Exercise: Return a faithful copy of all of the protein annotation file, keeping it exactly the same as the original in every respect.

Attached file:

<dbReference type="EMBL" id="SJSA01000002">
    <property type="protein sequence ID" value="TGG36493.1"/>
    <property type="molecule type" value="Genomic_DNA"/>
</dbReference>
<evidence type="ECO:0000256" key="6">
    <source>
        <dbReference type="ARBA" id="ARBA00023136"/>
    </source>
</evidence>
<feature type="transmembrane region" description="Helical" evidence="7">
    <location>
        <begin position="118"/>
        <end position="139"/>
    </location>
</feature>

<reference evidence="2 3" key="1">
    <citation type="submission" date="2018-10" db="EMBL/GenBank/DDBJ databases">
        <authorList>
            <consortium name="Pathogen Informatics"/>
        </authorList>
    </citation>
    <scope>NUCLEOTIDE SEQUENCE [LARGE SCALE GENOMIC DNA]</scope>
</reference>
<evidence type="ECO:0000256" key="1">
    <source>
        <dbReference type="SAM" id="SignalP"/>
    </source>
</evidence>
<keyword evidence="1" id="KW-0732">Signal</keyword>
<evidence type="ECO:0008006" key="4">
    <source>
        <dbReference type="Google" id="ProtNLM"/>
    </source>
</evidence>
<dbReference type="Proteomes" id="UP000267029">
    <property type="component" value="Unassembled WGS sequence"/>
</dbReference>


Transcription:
<dbReference type="EMBL" id="SJSA01000002">
    <property type="protein sequence ID" value="TGG36493.1"/>
    <property type="molecule type" value="Genomic_DNA"/>
</dbReference>
<evidence type="ECO:0000256" key="6">
    <source>
        <dbReference type="ARBA" id="ARBA00023136"/>
    </source>
</evidence>
<feature type="transmembrane region" description="Helical" evidence="7">
    <location>
        <begin position="118"/>
        <end position="139"/>
    </location>
</feature>

<reference evidence="2 3" key="1">
    <citation type="submission" date="2018-10" db="EMBL/GenBank/DDBJ databases">
        <authorList>
            <consortium name="Pathogen Informatics"/>
        </authorList>
    </citation>
    <scope>NUCLEOTIDE SEQUENCE [LARGE SCALE GENOMIC DNA]</scope>
</reference>
<evidence type="ECO:0000256" key="1">
    <source>
        <dbReference type="SAM" id="SignalP"/>
    </source>
</evidence>
<keyword evidence="1" id="KW-0732">Signal</keyword>
<evidence type="ECO:0008006" key="4">
    <source>
        <dbReference type="Google" id="ProtNLM"/>
    </source>
</evidence>
<dbReference type="Proteomes" id="UP000267029">
    <property type="component" value="Unassembled WGS sequence"/>
</dbReference>